Charlottesville and Trump’s Response Reshape Virginia Gubernatorial Race

Mr. Northam said in an interview that “an awakening” had taken place in Virginia after the Charlottesville violence that left one woman dead, many more wounded and a liberal college town convulsing.

“We have to be sensitive to all people’s feelings and represent all Virginians,” he said, criticizing his Republican opponent, Ed Gillespie, for not “denouncing the president” by name after Mr. Trump asserted that there were good people marching alongside Nazi sympathizers and Klansmen last weekend.

Yet Mr. Northam has little appetite to make Virginia’s counties and cities uproot their memorials to the Confederacy and says the decision should remain up to the localities.

Mr. Gillespie also believes local communities should make that decision. He argues that the statues should remain in place, but include added context clarifying that the lost cause they represent would have perpetuated slavery, not just the euphemistic “states’ rights” preferred by some traditionalists.

“Rather than glorifying their objects, the statues should be instructional,” Mr. Gillespie said in a lengthy written statement earlier in the week.

In an illustration of this state’s complicated politics, and the expectations of each party’s base, it is Mr. Northam, the descendant of slaveholders and a product of Virginia’s rural eastern shore, who is calling for the statues to come down, while Mr. Gillespie, a New Jersey native who moved to Northern Virginia after establishing a political career in Washington, is more closely aligned with the old guard.


In Their Own Words: What Some of the Charlottesville Rally Participants Stand For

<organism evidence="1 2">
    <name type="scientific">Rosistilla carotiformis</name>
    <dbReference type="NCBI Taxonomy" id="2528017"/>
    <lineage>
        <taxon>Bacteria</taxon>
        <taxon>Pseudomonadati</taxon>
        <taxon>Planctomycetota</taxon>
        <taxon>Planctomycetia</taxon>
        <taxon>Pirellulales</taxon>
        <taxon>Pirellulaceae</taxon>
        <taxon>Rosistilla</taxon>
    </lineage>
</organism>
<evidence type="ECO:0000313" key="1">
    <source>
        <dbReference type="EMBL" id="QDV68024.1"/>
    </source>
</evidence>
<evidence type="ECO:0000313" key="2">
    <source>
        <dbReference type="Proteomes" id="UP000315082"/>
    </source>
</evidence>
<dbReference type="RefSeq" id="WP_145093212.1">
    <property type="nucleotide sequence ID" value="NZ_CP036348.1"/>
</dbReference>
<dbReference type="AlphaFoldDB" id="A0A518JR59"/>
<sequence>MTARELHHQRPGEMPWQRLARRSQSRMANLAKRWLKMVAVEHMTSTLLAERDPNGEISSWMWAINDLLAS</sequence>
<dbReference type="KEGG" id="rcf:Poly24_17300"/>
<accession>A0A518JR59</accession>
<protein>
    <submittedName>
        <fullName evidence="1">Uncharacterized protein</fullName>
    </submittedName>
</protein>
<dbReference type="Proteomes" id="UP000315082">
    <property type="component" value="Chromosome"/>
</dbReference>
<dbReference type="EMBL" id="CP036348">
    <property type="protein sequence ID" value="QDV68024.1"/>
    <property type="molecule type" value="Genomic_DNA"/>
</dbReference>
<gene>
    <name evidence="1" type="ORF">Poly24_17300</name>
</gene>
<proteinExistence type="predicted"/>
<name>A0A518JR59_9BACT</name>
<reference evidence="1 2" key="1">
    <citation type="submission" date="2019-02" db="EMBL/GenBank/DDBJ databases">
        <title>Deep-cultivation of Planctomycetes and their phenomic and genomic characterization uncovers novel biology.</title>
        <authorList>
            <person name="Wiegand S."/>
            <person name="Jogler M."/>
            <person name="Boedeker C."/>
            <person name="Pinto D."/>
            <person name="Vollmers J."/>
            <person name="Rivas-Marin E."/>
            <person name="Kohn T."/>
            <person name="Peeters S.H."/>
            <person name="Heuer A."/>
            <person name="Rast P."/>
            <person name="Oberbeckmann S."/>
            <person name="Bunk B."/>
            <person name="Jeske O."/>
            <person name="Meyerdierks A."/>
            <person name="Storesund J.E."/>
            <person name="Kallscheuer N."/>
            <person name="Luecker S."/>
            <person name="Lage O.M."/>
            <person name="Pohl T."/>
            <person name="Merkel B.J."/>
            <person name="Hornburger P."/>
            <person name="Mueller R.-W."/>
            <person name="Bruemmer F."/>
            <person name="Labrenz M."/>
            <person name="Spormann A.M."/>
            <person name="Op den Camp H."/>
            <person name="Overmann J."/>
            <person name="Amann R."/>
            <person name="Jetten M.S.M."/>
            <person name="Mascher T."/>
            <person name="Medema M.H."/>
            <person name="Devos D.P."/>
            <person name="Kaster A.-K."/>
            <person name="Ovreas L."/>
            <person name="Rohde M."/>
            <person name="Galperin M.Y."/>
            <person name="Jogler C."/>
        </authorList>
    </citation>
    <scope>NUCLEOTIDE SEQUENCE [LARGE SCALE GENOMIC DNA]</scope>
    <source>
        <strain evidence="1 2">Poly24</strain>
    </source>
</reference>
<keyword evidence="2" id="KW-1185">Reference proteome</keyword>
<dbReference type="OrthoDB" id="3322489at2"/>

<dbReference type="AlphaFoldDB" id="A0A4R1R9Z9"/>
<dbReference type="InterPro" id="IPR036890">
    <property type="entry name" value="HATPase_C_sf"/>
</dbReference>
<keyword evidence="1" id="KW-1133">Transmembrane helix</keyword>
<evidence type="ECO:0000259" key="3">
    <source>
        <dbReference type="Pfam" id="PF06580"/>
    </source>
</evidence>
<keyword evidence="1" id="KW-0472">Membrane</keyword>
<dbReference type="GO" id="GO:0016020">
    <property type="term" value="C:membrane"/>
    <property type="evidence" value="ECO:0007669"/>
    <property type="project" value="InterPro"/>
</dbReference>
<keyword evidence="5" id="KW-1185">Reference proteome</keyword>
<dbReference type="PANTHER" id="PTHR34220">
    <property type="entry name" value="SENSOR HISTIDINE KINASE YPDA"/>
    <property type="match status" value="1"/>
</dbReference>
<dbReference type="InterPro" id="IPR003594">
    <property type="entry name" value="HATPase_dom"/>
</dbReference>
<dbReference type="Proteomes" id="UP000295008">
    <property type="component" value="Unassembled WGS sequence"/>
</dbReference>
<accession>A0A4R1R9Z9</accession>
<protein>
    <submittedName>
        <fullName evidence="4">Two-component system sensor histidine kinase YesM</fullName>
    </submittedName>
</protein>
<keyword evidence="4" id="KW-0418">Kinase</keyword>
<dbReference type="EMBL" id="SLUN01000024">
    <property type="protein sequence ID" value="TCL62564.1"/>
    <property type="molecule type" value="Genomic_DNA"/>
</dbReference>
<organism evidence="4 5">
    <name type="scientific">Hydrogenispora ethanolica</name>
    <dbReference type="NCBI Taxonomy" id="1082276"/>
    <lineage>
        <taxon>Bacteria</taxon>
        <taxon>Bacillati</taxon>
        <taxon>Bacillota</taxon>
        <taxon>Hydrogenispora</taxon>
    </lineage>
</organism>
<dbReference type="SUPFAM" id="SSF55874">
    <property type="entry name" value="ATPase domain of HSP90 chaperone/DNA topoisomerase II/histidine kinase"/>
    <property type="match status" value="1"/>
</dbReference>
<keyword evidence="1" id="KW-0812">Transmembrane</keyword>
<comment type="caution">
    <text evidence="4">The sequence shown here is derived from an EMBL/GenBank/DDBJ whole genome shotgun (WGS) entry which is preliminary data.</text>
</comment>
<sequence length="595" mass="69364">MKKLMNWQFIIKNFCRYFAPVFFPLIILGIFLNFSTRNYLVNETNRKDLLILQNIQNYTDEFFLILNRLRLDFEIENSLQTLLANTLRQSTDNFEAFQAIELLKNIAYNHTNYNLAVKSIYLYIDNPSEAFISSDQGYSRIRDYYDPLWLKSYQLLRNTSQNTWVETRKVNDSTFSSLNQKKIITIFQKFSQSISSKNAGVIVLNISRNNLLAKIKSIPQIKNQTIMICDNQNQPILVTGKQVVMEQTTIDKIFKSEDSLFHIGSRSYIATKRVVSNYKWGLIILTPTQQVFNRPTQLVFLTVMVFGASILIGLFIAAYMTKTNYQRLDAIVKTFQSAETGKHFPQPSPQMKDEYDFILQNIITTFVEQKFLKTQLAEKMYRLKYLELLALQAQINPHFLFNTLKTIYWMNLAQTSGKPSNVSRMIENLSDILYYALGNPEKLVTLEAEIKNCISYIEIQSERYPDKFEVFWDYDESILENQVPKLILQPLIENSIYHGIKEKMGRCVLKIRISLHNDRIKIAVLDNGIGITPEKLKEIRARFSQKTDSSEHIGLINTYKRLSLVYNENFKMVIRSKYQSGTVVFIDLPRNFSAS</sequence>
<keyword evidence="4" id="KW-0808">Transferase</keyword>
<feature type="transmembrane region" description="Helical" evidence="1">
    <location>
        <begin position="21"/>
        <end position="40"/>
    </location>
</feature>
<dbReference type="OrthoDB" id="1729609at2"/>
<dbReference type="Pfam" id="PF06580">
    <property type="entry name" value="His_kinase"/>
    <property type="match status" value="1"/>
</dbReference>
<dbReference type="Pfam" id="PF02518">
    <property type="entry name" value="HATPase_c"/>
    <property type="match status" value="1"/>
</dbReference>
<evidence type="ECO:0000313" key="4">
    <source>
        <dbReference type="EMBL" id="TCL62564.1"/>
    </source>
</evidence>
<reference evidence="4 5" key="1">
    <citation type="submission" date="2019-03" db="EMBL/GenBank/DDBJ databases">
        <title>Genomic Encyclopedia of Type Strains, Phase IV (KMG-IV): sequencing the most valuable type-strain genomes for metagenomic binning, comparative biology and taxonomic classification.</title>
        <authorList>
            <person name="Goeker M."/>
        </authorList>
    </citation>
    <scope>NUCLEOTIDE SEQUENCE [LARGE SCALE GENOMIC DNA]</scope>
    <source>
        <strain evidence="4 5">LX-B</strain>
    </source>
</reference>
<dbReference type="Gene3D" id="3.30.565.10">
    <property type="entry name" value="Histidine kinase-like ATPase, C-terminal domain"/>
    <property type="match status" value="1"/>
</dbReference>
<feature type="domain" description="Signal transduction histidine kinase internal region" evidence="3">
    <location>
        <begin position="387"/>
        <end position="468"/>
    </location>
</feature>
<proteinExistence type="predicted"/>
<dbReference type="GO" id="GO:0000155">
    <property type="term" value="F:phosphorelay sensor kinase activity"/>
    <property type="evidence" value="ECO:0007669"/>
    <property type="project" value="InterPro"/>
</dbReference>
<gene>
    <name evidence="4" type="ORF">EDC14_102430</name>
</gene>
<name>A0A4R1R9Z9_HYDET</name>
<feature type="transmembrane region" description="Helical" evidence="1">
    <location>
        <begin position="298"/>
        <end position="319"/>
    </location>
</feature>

Recent statements from participants at the protests.

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Each, though, hails from the establishment wing of their party. And the specter of an election shifting from a hard-fought but aboveboard clash over taxes, health care and the economy to an explosive debate about race and identity makes officials in both campaigns uneasy.

Democrats, while encouraged about having a tool to mobilize black voters in an off-year election, are cognizant of national polling that shows opposition to removing Confederate monuments is bipartisan. They also fear that conservative whites may come out in higher numbers to register their opposition.

Senator Chuck Schumer of New York, the Democratic leader, spoke for the more reticent in his party this week when he suggested they were better off keeping the focus on the more politically safe topic of neo-Nazis and the Klan. Democrats worry about Mr. Trump’s attempt to shift the debate to Confederate monuments and a slippery slope argument toward tearing down memorials to slaveholding founding fathers.

Mr. Schumer accused Mr. Trump of a ploy “to divert attention away from” his “refusal to unequivocally and full-throatedly denounce white supremacy, neo-Nazism, and other forms of bigotry.”

Yet many Republicans are equally wary about running a gubernatorial campaign with race as a centerpiece. Virginia is an increasingly progressive state, and in an election that is bound to become nationalized, evading Mr. Trump, a deeply unpopular figure in the most vote-rich regions here, would be all but impossible for Mr. Gillespie under those circumstances.

“It puts Ed in a tough spot,” said State Delegate David Albo, a veteran Republican legislator, alluding to the pressure Mr. Gillespie is under to distance himself from the president.

Or as Representative A. Donald McEachin, Democrat of Virginia, put it: “We have the gift that keeps on giving in Donald Trump. We don’t know what tomorrow’s news will bring.”

Compounding Mr. Gillespie’s challenge, Mr. Trump is not the only incendiary Republican looming over this campaign.

Corey Stewart, who in June narrowly lost the nomination for governor after making the statues a central part of his platform, has already started his 2018 bid for the seat held by Senator Tim Kaine, a Democrat. Mr. Stewart, a Minnesotan by birth, is using that bullhorn to complain that Mr. Gillespie is being overly timid on the matter of Virginia’s Confederate history.

“He’s like some dainty old lady who doesn’t want to get her hands dirty,” said Mr. Stewart of his former rival, adding: “If he continues to try to stay above the monuments’ debate he will lose the election.”